• Type 1: Stamps containing only the words MVSEVM BRITANNICVM or MUSEUM BRITANNICUM were in use from 1753 to around 1836. The shape of the stamp and the arrangement of the letters changed over time. Research is underway to identify the significance of these variations. A small number of early examples incorporate the initials of the previous owner, e.g. 'C.M.C.' for Revd C M Cracherode (illustrated above) or 'F.H.' for Frances Hargrave.
  • Type 2: Oval stamps containing the royal arms flanked by a lion and unicorn, and the words BRITISH MUSEUM were used from 1837 to 1929. An abbreviated date of acquisition will often be added, either with another inked stamp or in pencil.
  • Type 3: Round stamps containing the royal arms but no lion or unicorn, and the words BRITISH MUSEUM were used from 1929 to 1973. An abbreviated date of acquisition is incorporated into the stamp.
  • Type 4: The round stamp as previous but with the words BRITISH LIBRARY has been applied to early printed books acquired since 1973.
A library stamp specially cut to include the initials of the previous owner

A library stamp specially cut to include the initials of the previous owner, Revd CM Cracherode. © The British Library Board

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The date abbreviation is usually self-evident. Note however: JU = June; JY = July; MA = May; MR = March.

A range of different coloured inks has been used:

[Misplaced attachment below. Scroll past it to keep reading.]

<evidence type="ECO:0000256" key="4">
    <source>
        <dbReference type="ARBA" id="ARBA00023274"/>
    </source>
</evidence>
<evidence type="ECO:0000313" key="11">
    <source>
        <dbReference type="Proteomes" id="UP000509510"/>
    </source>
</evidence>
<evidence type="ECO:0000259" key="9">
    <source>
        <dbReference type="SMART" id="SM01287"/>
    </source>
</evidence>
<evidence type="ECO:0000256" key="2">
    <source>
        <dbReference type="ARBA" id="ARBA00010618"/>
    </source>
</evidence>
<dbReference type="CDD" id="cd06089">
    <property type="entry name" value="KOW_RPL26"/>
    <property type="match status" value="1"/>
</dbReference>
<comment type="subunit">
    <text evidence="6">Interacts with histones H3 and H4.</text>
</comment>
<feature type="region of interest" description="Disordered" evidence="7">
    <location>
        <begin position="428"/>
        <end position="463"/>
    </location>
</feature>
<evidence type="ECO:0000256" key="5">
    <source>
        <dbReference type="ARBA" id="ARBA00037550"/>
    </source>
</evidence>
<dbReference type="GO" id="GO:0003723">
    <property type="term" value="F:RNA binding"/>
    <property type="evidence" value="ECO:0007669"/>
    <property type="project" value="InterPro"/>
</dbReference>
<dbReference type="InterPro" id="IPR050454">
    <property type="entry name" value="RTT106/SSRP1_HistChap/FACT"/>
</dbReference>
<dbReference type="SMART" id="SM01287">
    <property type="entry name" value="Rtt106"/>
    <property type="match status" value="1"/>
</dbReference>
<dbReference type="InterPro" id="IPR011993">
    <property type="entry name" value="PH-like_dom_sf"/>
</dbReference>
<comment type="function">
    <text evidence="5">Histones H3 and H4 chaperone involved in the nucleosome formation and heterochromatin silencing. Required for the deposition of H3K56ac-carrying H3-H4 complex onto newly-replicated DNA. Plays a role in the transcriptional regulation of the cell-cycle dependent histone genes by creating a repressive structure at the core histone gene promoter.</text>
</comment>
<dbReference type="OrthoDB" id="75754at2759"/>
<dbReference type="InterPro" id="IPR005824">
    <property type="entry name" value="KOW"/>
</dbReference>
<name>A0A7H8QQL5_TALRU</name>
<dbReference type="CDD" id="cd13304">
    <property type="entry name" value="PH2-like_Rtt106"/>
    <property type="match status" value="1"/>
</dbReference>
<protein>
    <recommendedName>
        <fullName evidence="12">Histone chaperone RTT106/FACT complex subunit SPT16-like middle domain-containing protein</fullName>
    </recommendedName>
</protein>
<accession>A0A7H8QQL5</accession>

• Red most often indicates a purchase, but a square stamp may indicate a book donated as part of the Edwards Bequest.
  • Blue indicates copyright deposit (whether British/Irish or colonial), including the Old Royal Library.
  • Brown most often indicates a donation made before 1768.
  • Yellow/orange indicates a donation made 1768-1944.
  • Green indicates a donation made since 1944.
  • Black was used on a wide range of early acquisitions, including books from the library of Sir Hans Sloane; on purchases made 1781-1798 and 1804-1813; and on copyright deposit materials received 1813-1816. It was re-introduced for much of the 20th century to indicate materials acquired through international exchange.

Caution should be applied when relying solely on library stamps to determine when and how a book was acquired. Many volumes were stamped a considerable time after they had entered the collections, and mistakes are known to have occurred. 

Annotated library stamps

From 1837 to 1849 it was usual practice to annotate one of the stamps with pencil markings which indicated the precise date of entry in the acquisitions records (both donations and purchases). These annotations are in the shape of a diamond, and give the date of acquisition, plus a reference line in the Acquisitions Register.